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Migratory patterns and connectivity of two North American grassland bird species

26 Dec 2018

To investigate the little‐known migratory patterns of two North American grassland bird species, we analyzed location data estimated from 34 light‐level geolocators recovered from Grasshopper Sparrows (Ammodramus savannarum) and five Argos‐GPS tags from Eastern Meadowlarks (Sturnella magna) across much of the two species' breeding ranges. Grasshopper Sparrows exhibited strong migratory connectivity only at a continental scale, while Eastern Meadowlarks provided evidence for a diversity of stationary and short‐ and long‐distance migration strategies. By providing the most extensive examination of the nonbreeding movement ecology for these two North American grassland bird species to date, we refine information gaps and provide key insight for conducting their management and conservation.

Abstract

Effective management and conservation of migratory bird populations require knowledge and incorporation of their movement patterns and space use throughout the annual cycle. To investigate the little‐known migratory patterns of two grassland bird species, we deployed 180 light‐level geolocators on Grasshopper Sparrows (Ammodramus savannarum) and 29 Argos‐GPS tags on Eastern Meadowlarks (Sturnella magna) at Konza Prairie, Kansas, USA, and six US Department of Defense (DoD) installations distributed across the species' breeding ranges. We analyzed location data from 34 light‐level geolocators and five Argos‐GPS tags attached for 1 year to Grasshopper Sparrows and Eastern Meadowlarks, respectively. Grasshopper Sparrows were present on the breeding grounds from mid‐April through early October, substantially longer than previously estimated, and migrated on average ~2,500 km over ~30 days. Grasshopper Sparrows exhibited strong migratory connectivity only at a continental scale. The North American Great Lakes region likely serves as a migratory divide for Midwest and East Coast Grasshopper Sparrows; Midwest populations (Kansas, Wisconsin, and North Dakota; n = 13) largely wintered in Texas or Mexico, whereas East Coast populations (Maryland and Massachusetts, n = 20) wintered in the northern Caribbean or Florida. Our data from Eastern Meadowlarks provided evidence for a diversity of stationary and short‐ and long‐distance migration strategies. By providing the most extensive examination of the nonbreeding movement ecology for these two North American grassland bird species to date, we refine information gaps and provide key insight for their management and conservation.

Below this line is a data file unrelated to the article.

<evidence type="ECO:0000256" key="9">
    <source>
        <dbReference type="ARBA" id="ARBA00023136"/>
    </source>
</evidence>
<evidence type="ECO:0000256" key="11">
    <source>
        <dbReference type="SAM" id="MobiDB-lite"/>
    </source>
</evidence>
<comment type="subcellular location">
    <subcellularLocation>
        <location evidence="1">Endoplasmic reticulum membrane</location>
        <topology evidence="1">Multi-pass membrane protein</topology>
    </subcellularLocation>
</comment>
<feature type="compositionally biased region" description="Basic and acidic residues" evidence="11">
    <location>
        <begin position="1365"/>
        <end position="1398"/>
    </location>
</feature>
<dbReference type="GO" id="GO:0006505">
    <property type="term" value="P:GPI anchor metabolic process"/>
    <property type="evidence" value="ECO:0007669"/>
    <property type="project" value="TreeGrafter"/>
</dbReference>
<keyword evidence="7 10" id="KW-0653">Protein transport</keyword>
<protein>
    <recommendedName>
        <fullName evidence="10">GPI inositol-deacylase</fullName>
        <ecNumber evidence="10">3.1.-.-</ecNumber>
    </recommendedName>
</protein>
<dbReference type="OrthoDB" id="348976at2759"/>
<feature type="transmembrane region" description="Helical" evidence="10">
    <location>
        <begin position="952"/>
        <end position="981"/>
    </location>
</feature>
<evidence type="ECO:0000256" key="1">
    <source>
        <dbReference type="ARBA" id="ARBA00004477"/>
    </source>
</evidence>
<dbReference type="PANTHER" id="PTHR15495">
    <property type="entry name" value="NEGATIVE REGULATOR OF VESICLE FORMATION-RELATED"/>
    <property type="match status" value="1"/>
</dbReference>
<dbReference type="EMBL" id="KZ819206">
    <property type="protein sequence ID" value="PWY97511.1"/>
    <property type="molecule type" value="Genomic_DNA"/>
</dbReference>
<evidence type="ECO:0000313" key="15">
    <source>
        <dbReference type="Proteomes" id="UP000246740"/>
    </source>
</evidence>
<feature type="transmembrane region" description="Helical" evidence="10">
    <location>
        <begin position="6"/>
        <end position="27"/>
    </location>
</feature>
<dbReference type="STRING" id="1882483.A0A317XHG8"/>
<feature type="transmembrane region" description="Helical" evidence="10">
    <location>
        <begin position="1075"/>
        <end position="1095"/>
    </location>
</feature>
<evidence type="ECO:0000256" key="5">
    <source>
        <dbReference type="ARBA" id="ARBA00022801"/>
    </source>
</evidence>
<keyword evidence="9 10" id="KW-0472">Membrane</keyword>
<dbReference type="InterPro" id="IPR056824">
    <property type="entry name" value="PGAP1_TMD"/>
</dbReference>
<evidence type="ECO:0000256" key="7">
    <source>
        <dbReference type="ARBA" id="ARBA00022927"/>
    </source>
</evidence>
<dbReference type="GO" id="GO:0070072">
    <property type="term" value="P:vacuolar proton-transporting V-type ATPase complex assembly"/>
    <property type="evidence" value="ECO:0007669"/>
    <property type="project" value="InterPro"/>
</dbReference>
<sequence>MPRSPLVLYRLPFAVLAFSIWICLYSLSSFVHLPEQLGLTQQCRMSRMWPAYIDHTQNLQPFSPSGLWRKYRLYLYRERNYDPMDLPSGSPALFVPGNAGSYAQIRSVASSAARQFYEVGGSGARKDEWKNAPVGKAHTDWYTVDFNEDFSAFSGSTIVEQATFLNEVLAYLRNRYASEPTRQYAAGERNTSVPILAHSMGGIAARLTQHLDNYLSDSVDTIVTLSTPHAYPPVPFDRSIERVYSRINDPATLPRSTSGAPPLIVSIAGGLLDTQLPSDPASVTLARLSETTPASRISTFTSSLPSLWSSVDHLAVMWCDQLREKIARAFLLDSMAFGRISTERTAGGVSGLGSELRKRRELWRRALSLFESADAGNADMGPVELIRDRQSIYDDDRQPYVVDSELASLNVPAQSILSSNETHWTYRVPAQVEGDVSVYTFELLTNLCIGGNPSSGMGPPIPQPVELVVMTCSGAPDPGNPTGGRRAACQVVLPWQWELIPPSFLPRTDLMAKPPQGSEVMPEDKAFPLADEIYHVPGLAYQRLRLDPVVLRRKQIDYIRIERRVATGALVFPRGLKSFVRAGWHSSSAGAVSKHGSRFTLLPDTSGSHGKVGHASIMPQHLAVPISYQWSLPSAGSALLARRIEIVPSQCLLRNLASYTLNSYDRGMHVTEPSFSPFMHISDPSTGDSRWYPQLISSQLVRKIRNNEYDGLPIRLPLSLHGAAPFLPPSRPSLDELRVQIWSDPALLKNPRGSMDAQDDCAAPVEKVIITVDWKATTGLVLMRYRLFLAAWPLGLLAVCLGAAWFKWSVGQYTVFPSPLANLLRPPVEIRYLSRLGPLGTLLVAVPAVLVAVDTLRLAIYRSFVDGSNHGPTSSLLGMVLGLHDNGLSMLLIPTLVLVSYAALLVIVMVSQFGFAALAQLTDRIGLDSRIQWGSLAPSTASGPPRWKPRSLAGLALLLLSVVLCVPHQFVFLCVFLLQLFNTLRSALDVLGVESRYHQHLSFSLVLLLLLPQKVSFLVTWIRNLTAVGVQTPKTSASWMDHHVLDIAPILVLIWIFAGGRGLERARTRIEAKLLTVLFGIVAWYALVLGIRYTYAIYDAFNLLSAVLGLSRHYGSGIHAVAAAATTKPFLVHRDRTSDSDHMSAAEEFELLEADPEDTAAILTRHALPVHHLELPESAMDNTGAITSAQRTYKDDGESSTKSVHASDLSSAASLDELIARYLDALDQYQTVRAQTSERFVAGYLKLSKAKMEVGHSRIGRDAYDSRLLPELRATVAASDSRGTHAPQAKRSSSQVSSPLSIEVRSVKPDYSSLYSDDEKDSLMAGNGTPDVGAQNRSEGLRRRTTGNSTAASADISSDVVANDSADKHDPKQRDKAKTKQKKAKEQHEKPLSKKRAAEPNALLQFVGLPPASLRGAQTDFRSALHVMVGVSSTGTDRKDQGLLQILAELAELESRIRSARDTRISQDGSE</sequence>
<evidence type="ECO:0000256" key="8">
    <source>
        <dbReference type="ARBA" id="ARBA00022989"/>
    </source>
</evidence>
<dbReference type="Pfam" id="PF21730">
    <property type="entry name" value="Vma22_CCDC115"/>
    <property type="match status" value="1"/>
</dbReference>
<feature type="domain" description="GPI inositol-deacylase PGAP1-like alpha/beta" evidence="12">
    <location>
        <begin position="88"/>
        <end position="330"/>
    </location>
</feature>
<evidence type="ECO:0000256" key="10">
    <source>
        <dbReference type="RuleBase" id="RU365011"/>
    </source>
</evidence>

Click here to view the full article which appeared in Ecology and Evolution